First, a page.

People with hepatitis B virus (HBV) and cirrhosis should be prioritized for liver cancer screening, which is cost-effective among this population, aidsmap reports. Publishing their findings in PLOS ONE, researchers conducted a systematic review and meta-analysis of 49 randomized controlled trials and 19 case-controlled studies that reported on the incidence of hepatocellular carcinoma (HCC, the most common form of liver cancer) and death in 27,584 untreated HBV-positive people.

The studies included nearly 265,000 person-years of follow-up, with a median follow-up of two years.

In the 57 studies that reported on HCC incidence, 1,285 cases were diagnosed among 26,687 people, or 5 percent. The annual incidence was 0.88 per 100 person-years. Twenty-three percent of those with cirrhosis developed HCC, compared with just 1 percent of those without cirrhosis. People with cirrhosis had a 3.16 per 100 person-years incidence of HCC, compared with 0.10 per 100 person-years among those without cirrhosis. Being coinfected with hepatitis C virus (HCV), being older and having elevated liver enzymes were also linked with a higher risk of liver cancer.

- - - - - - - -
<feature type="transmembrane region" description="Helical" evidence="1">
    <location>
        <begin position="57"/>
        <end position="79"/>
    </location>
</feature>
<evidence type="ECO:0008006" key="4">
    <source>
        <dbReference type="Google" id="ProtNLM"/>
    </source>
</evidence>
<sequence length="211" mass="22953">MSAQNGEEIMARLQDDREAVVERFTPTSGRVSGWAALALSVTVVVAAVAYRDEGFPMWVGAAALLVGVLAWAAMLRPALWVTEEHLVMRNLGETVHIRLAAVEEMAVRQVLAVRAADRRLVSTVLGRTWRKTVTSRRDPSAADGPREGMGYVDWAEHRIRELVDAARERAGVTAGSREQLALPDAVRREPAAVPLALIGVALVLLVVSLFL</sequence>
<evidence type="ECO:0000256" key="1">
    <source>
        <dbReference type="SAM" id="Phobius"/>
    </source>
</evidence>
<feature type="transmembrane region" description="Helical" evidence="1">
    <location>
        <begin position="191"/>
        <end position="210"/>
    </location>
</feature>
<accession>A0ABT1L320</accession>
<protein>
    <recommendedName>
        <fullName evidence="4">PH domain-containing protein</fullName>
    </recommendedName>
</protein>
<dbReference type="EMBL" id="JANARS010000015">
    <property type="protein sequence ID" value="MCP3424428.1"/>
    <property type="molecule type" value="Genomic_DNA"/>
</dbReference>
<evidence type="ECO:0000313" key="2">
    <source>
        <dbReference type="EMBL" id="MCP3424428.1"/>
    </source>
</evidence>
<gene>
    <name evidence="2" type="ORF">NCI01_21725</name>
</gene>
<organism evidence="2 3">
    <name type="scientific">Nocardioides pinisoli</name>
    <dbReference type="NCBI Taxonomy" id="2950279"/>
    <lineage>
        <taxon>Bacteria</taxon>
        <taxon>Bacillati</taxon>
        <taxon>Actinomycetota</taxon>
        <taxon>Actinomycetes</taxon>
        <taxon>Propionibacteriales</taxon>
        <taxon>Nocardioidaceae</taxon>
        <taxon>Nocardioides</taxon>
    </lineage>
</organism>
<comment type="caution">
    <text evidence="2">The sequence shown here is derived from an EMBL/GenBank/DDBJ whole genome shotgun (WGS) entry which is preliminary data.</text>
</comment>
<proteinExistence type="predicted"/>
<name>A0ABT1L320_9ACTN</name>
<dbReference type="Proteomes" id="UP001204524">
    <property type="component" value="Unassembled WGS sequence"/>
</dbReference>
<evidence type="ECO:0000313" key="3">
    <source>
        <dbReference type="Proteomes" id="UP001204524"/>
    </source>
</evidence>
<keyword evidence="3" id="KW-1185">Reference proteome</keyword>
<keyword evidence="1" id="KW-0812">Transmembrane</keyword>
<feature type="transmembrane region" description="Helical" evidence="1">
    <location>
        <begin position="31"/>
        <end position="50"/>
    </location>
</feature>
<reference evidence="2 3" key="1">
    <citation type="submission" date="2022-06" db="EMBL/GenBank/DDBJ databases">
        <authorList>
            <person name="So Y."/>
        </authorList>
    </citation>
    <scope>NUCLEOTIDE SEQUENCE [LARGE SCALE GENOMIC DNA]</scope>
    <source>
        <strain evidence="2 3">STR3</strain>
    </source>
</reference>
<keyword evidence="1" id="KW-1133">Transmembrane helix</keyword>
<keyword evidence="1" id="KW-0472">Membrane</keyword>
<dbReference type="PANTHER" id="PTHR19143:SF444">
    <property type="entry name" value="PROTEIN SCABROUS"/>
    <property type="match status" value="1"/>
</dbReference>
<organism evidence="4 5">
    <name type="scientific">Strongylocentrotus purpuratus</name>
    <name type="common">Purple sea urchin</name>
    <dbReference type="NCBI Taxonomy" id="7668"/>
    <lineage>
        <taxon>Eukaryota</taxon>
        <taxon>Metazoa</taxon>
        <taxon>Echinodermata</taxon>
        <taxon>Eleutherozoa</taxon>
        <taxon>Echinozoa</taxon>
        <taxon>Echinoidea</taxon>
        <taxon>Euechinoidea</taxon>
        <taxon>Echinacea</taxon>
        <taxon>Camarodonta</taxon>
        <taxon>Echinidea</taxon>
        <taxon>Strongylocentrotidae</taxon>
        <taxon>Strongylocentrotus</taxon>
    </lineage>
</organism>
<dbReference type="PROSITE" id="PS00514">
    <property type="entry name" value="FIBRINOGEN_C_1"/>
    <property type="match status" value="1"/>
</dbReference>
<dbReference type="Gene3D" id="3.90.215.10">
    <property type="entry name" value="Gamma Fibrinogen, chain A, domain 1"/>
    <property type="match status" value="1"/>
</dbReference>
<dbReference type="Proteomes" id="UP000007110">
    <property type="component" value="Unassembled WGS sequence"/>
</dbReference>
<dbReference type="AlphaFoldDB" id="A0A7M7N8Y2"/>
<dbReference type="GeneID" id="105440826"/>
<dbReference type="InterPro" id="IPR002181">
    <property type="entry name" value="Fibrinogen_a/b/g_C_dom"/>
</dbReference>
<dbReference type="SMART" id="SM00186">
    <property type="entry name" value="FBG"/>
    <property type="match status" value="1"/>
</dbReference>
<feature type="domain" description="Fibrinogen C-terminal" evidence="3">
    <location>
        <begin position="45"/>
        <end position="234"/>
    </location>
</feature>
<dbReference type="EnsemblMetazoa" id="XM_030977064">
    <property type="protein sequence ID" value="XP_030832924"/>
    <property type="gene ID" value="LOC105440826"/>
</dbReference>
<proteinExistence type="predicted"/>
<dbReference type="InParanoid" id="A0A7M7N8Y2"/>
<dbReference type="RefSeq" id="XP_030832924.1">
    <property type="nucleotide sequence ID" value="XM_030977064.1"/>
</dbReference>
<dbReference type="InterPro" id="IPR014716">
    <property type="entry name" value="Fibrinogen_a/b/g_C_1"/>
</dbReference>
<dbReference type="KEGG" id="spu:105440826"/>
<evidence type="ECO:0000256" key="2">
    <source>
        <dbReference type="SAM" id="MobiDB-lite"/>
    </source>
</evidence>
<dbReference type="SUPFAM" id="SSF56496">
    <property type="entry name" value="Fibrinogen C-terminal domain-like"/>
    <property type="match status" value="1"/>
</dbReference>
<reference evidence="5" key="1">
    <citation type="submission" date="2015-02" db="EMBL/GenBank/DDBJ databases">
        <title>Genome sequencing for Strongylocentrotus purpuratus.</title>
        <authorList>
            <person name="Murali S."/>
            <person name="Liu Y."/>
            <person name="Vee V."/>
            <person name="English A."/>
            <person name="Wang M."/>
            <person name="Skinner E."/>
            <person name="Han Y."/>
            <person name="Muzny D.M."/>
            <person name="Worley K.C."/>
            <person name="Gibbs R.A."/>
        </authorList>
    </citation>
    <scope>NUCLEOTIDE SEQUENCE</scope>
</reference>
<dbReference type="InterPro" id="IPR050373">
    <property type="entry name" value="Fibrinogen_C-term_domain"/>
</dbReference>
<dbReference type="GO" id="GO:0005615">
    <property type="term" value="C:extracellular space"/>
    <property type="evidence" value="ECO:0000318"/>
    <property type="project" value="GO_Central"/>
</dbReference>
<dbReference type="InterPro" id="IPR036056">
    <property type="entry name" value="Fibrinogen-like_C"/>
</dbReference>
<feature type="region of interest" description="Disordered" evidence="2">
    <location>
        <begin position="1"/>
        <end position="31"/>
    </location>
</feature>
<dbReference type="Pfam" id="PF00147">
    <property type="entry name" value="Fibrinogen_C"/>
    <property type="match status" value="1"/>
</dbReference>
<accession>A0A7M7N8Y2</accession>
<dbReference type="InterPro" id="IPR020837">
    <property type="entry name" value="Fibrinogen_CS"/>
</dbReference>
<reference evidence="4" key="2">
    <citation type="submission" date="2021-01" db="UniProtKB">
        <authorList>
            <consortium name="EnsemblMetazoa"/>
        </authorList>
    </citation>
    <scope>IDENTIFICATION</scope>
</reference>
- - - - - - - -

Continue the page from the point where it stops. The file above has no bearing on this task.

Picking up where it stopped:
Screening for HCC is considered cost-effective when the incidence of the disease is at least 0.2 per 100 person-years, suggesting that screening cirrhotic HBV-positive people is indeed cost-effective.

To read the aidsmap story, click here.

To read the study, click here.